Story by Amy R. Sisk
Photos by Sarah VanNortwick
Janelle Timber-Jones had a bowl of organic romaine on the counter and two bags of Lays sitting above the cabinet.
She chopped pineapple for a salad, which would accompany the tilapia fillets baking in her oven. She’s made sure the night’s dinner is low in calories and carbohydrates.
The meal in Timber-Jones’ kitchen is a rarity on the Northern Cheyenne Indian Reservation — a place where fatty, greasy foods often make up breakfast, lunch and dinner. In fact, sugary, carbonated beverages are so popular here that residents have nicknamed the reservation the “soda pop capital of Montana.”
“You can’t sustain a very strict diet for a very long time living in the place we do,” Timber-Jones said.
So, for her dinner, Timber-Jones had to drive two hours west to Billings from her home near Ashland for the dark green leafs in her salad bowl. The only diabetic among the four people in her house, she watches what she eats and makes sure to exercise. But she occasionally allows herself to indulge, in this case, the Lays.
“Potato chips are my downfall,” she said, though she resisted the urge that night.
Timber-Jones lives in a food desert with limited choices for meals other than junk food. While fresh produce is more readily available today than a decade ago to people on the reservation, dense, high-calorie foods are still in high demand. This has helped create a community prone to health problems including obesity and heightened risks of developing diabetes.
Chips and sugary drinks don’t last long on the shelves of the Cheyenne Depot 15 miles down the highway from Timber-Jones’ home.
There’s already a line when the Lame Deer convenience store opens at 6 a.m. on the first day of any given month, the day food stamp and other public assistance money is distributed to hundreds of residents.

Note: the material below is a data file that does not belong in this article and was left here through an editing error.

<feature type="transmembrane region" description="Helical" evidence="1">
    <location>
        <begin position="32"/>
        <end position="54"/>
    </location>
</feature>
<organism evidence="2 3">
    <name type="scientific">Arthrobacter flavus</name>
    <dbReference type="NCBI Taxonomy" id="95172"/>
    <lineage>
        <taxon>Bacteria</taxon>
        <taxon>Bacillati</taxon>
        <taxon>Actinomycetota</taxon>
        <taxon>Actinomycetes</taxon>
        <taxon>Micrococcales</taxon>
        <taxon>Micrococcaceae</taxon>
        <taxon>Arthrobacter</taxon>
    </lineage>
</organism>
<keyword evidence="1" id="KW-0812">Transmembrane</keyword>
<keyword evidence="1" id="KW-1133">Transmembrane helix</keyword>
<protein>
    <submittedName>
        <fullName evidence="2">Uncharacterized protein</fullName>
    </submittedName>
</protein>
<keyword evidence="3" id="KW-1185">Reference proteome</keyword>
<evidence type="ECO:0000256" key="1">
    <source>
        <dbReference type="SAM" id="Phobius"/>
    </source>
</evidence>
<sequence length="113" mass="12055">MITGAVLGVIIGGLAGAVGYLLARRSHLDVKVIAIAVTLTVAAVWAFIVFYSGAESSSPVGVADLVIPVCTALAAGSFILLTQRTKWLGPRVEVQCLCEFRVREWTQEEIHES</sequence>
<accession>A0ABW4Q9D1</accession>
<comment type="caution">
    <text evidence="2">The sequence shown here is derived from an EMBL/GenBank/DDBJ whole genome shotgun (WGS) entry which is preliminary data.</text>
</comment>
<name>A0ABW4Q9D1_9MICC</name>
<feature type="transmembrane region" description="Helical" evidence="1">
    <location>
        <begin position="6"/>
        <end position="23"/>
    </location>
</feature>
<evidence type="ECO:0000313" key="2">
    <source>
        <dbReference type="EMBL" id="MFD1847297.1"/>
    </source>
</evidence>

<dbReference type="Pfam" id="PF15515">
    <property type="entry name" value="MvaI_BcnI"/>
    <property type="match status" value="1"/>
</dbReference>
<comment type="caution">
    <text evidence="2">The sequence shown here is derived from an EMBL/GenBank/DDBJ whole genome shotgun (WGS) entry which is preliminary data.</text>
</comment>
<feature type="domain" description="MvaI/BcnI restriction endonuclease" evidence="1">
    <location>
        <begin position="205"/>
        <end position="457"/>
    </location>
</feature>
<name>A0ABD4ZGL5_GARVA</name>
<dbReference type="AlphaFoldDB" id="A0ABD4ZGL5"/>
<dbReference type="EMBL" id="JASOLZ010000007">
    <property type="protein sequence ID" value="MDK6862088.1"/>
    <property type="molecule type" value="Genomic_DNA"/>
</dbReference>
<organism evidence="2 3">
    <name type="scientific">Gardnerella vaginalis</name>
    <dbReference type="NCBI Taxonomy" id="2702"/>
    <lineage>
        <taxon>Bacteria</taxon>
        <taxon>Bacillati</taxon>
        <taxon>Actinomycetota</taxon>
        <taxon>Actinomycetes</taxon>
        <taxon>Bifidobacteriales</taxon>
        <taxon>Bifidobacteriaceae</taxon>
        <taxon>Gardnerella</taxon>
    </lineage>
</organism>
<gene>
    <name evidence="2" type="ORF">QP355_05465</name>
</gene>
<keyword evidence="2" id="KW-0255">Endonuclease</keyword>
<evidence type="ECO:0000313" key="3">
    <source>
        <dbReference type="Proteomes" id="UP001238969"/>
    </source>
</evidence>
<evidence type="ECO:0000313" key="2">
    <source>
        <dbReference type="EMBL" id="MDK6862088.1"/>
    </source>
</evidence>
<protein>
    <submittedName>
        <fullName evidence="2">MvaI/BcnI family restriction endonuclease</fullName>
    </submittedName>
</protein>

On a Friday evening in April, the shelves of the walk-in storage cooler are filled with several dozen cases of soda, juice and energy drinks.
“By Monday, all of this will be gone, and most of the stuff on the floor will be gone too,” general manager Carrie Braine said.
It bothers her that people eat unhealthy food, and it upsets her more knowing her store supplies it. But the Depot offers what people want to eat. She gets after her friends, some diabetic, when she sees them standing in line to buy fried goods from her deli. Yet her scolding does little to change their purchases.
As Braine walked past the deli, she rubbed her finger across the glass window.
“It’s pretty nasty in here,” she said to the worker cleaning the case.
The grease came from the nearby vat of canola oil bubbling around a few dozen chicken tenders.
Braine made her way deeper into the kitchen, stopping at the vat of oil to explain that she receives shipments of frozen chicken and other finger foods from a Sysco distributor in Billings.
“Those are my favorite,” she remarked, pointing to the thin strips of chicken bobbing in the grease.
Before she took over the store two years ago, she could count on two hands the number of times she entered the Depot each year. Now she eats her deli’s greasy food daily.
She has tried, with little success, to sell healthier items like the low-calorie Special K Cracker Chips sitting next to the deli’s soda machines.
“It came down here and it sat and it sat,” she said. “Nobody would touch it.”
When Braine first took over the store in 2012, she put liter bottles of soda on sale for $1 and marked bags of chips down to $1.19. The sale was so successful that she made enough money to bring in an entire truck full of chips and soda.
When the low-calorie cracker chips wouldn’t sell, she tried the same tactic. But even by reducing the price from $1.49 to $0.50, many of the bags sat in the same basket months later. And though the $0.50 string cheese packages are among the cheapest items in the store, few make their way to the checkout counter.
Braine hopes to add other healthy items like salads and deli sandwiches. But her first priority is to upgrade her checkout system and back office before she can focus on searching for a distributor.
Bringing in nutritious lunch foods offers an alternative to the deli’s grease, but it’s a gamble for business. Braine does not know whether those items would be any more popular than the cracker chips or string cheese.